In an effort to make towns more user- and eco-friendly, urban planners have unveiled the ’15-minute city,’ which hopes to keep residents close to home to battle climate change. But will this plan open the door to greater restrictions?
More than 2,000 protesters went out into the streets of Oxford, England earlier this month to express their hostility to the controversial concept of the 15-minute city, which has already been quietly unveiled in a number of major cities, including Barcelona, Melbourne, Paris and Milan.
Centered on the work of the French-Colombian urbanist Carlos Moreno, 15-minute cities are designed so that human necessities and services, like shopping, work, education, and healthcare are accessible with a short bike ride or walk from one’s front door. Such a city is divided into neighborhoods or zones, and local residents have little to no need to ever travel outside their immediate surroundings. When necessary, such trips can be taken via public transport or ring roads, keeping private cars’ harmful emissions into the city air at a minimum.
At first glance, it seems hard to argue with this proposal. After all, most people at one time or another have found themselves cursing at automobiles, maybe even chasing after them with a clenched fist (as an Australian friend of mine was prone to do when the cars didn’t stop for him in the crosswalks), wishing that the contraptions would just disappear.
In fact, something like that happened recently in the center of Moscow when the local government converted several lengthy streets around Red Square to pedestrian traffic only. The results have been spectacular. Along spacious roads once reserved for the fire-breathing machines, young people ride electric scooters, kids run without fear of becoming roadkill, and diners enjoy casual meals on patios minus vehicular noise and pollution. Meanwhile, the businesses do not seem negatively affected by the change. In fact, they seem to be flourishing like never before. So where exactly is the problem?
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It seems that much of the skepticism and even paranoia about 15-minute cities stems from recent history, particularly humanity’s experience with the Covid pandemic and the restrictive methods that some world leaders chose for dealing with it. What started off as “15 days of lockdowns to flatten the curve” of the disease with a survival rate above 95%, turned into what many feel was a marathon in prison living. These skeptics now see 15-minute cities as a continuation of the dreaded ‘Great Reset’, a part of the unsettling formula of ‘You’ll own nothing and you’ll be happy.’ They view the idea of renouncing at-will car travel as something akin to “eating bugs”, which is already being promoted as a way to mitigate climate change. And they are asking: can people who promote such ideas be trusted with regulating day-to-day city life?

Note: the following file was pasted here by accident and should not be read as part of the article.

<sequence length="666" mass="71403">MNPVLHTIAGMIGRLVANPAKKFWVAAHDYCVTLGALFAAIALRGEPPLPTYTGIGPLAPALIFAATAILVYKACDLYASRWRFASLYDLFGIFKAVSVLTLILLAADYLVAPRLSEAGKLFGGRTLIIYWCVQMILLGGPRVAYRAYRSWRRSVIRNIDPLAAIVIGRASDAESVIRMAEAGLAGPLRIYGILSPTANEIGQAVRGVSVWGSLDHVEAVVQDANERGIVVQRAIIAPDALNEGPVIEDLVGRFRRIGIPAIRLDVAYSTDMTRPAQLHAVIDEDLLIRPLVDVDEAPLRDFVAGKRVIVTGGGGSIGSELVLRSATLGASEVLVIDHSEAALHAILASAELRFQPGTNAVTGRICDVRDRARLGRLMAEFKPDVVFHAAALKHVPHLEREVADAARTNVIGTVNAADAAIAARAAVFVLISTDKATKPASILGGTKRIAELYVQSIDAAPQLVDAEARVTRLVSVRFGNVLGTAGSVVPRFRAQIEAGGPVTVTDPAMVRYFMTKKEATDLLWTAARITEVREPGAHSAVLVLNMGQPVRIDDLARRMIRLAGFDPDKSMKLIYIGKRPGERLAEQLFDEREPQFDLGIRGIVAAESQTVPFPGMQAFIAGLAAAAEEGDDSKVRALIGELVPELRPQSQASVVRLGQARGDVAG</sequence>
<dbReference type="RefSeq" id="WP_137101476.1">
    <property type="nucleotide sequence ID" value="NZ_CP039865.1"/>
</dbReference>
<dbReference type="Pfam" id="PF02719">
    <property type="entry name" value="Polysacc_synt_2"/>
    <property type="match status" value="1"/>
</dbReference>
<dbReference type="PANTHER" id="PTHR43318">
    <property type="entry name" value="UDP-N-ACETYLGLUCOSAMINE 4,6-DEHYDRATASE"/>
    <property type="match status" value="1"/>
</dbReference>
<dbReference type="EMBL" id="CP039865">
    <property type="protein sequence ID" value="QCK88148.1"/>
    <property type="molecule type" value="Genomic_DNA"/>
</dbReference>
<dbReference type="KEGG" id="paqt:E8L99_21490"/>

To further complicate matters, the very idea that climate change is a problem that must be fought at all costs is an issue that seems to be as controversial as the great debate over abortion or gun control in the US. Some people, many of them on the political right, see this environmentalism as nothing more than an excuse for exerting more government control over people. Besides, the 15-minute city’s ability to help the environment has itself been called into question.
During the Oxford protest, one of the speakers, a 12-year-old girl named Jasmine, provided an imaginary scenario: “Let’s say my friend lives in Zone 3 and I’m in Zone 1. If, for example, I went to my friend’s house in Zone 3. My parents normally come and pick me up in their car, it only takes 10 minutes. So does that mean that they’d have to go around the ring road and back into town again? If my mom or dad had to drive around the ring road, it would take 30 minutes, causing much more pollution and leaving a much bigger carbon footprint.”
Moreover, is it realistic to think that every material good and service will always be readily accessible by a 15-minute bicycle ride or casual stroll? After all, what government bureaucrats promise and what they ultimately provide seldom align. And let’s not forget that business failures happen on a regular basis and often with little notice. Will residents of Zone 1, for example, be forced to pay fines in the event they must travel to Zone 5 for essential products, like food, medicine and even water in the event of unexpected shortfalls?
In the coming technocratic dystopia, life will be grim for most of us. For those who survive the preliminary depopulation, a technological control grid run by AI and robots will keep tabs on our every movement. You notice that your pantry cube is running a bit low on freeze-dried bug burgers, fake meat, and cockroach milk.
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